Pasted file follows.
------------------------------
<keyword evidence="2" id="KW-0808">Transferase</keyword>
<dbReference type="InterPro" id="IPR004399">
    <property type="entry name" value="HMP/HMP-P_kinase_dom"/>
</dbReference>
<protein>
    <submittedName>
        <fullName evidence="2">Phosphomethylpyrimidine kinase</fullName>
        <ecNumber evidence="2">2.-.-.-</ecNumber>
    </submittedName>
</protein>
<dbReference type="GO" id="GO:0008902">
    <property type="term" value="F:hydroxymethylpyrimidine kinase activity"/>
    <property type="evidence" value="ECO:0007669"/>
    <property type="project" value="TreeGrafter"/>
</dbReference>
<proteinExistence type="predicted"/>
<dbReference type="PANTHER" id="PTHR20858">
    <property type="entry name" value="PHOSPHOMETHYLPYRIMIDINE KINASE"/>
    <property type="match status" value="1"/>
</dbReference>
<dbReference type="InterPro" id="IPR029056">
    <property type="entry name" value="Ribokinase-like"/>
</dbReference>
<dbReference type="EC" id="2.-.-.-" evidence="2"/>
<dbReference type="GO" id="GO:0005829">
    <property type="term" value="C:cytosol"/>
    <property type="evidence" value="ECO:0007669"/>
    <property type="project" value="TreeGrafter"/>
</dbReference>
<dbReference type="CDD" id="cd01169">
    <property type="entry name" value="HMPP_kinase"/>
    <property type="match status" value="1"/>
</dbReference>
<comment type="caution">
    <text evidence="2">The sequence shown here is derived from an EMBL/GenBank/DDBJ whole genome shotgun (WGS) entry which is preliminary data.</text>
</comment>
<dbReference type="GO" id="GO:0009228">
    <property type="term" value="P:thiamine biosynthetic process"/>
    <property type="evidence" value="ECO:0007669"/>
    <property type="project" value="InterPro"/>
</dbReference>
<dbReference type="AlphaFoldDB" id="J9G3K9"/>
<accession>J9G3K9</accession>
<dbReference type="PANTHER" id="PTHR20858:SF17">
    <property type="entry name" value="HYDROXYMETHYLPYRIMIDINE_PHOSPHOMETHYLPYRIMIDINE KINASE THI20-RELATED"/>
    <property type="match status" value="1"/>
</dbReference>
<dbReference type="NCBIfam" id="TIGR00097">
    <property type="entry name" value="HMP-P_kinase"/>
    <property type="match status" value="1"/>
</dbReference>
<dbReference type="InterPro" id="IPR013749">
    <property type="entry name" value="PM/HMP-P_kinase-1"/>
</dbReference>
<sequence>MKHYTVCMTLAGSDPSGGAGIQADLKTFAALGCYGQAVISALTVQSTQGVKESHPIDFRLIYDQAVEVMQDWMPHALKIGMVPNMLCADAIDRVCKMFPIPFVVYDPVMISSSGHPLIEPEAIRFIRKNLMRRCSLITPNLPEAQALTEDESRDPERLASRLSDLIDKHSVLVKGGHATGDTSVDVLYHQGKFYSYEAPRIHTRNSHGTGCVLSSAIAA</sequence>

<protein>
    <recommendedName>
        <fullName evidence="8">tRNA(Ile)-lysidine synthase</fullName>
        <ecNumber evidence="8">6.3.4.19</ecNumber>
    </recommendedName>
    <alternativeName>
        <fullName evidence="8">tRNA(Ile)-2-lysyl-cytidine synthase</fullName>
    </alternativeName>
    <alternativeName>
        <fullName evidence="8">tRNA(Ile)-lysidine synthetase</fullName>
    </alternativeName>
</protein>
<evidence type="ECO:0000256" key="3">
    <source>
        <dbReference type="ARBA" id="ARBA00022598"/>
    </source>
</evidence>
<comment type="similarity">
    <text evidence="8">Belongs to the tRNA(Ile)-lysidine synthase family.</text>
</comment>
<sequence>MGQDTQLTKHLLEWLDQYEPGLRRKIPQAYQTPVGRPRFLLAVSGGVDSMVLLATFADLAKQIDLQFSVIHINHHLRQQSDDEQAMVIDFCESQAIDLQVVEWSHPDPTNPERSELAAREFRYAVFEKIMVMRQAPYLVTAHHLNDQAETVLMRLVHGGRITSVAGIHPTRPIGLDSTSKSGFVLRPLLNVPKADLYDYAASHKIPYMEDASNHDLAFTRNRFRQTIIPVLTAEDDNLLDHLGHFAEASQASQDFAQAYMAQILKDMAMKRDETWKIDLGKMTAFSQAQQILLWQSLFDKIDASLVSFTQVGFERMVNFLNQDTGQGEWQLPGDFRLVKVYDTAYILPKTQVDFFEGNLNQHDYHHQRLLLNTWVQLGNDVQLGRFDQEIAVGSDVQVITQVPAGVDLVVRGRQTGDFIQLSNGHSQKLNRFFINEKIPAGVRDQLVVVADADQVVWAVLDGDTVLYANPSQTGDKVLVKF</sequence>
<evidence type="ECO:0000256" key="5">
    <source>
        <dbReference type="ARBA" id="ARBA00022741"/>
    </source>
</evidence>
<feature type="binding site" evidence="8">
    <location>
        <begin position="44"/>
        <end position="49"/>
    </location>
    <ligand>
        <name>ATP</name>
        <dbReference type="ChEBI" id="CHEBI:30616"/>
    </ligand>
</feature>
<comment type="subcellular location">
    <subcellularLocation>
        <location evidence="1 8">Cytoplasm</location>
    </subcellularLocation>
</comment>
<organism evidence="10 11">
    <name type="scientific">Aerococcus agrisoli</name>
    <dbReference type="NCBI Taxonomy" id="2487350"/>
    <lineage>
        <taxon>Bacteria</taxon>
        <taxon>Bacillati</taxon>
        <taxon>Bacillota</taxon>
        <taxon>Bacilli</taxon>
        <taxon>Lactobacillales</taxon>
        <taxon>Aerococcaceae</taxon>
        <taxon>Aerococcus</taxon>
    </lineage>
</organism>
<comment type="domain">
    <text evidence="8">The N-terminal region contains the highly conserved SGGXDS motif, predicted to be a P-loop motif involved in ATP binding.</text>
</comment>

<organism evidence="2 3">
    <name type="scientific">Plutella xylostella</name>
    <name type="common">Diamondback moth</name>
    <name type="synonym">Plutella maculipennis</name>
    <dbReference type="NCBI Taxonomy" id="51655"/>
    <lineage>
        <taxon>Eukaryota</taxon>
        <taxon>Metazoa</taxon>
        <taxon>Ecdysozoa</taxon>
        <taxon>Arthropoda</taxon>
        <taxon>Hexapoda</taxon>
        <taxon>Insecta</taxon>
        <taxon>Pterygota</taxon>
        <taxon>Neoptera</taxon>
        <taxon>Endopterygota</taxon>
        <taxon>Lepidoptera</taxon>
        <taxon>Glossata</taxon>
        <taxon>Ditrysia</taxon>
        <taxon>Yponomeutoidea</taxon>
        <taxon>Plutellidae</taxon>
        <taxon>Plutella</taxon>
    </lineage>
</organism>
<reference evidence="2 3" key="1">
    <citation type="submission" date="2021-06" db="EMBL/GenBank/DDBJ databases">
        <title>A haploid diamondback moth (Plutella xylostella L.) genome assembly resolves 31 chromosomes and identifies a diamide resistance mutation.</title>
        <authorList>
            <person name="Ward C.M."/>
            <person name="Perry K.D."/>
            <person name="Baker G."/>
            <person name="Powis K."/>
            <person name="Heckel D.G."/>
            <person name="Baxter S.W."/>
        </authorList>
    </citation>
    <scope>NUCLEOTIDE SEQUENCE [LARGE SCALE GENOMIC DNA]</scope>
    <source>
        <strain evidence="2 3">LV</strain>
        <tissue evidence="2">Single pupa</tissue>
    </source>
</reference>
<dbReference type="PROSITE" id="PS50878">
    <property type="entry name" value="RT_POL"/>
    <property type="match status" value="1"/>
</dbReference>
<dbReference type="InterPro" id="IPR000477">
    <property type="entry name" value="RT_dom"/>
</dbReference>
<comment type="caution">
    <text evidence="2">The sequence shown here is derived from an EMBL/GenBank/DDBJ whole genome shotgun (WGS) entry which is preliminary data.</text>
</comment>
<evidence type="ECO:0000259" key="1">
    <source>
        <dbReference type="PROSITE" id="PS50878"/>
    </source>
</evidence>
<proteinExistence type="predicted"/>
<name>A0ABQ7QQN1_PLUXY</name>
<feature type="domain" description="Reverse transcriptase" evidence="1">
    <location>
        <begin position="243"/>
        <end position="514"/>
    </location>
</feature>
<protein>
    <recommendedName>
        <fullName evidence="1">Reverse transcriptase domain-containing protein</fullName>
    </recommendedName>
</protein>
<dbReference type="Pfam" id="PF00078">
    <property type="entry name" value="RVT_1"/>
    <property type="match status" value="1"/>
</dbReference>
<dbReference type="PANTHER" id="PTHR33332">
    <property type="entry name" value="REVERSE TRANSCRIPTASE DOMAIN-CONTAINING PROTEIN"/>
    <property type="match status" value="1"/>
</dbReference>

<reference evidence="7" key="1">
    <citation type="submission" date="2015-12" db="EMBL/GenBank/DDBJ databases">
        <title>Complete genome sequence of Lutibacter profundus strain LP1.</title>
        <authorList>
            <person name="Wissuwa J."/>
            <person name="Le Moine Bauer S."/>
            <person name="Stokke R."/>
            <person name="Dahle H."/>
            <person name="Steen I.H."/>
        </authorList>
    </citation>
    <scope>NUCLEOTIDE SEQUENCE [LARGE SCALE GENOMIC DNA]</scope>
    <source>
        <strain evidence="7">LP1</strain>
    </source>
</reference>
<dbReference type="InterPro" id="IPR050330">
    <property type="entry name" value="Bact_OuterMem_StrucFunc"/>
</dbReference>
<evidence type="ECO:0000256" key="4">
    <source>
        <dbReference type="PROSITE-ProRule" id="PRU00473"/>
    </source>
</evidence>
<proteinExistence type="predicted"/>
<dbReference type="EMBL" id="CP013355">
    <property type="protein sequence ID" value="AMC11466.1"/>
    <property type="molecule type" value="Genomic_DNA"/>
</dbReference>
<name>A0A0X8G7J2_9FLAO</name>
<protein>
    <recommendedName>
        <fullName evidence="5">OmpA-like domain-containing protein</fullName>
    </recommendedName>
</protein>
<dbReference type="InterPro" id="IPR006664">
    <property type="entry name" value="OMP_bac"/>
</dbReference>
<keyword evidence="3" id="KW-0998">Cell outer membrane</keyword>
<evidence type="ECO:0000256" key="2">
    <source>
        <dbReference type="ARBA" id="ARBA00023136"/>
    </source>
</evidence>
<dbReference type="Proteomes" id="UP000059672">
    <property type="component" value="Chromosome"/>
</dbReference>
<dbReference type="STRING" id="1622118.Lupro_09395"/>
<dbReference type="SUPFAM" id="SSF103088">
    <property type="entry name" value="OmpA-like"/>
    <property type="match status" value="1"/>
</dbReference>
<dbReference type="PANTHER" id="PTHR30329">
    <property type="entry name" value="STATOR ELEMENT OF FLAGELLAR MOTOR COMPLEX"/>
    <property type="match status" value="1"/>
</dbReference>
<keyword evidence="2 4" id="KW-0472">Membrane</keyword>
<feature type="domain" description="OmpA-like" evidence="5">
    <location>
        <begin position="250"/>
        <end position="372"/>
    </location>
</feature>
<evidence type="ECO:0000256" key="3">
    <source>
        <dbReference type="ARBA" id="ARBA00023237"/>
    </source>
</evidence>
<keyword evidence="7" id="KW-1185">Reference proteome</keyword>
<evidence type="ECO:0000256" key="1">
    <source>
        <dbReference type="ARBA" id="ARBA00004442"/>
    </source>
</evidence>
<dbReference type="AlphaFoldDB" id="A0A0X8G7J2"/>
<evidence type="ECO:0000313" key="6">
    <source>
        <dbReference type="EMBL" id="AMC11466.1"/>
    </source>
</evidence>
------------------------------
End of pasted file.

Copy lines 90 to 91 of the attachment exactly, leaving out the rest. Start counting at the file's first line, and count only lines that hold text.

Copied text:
    </ligand>
</feature>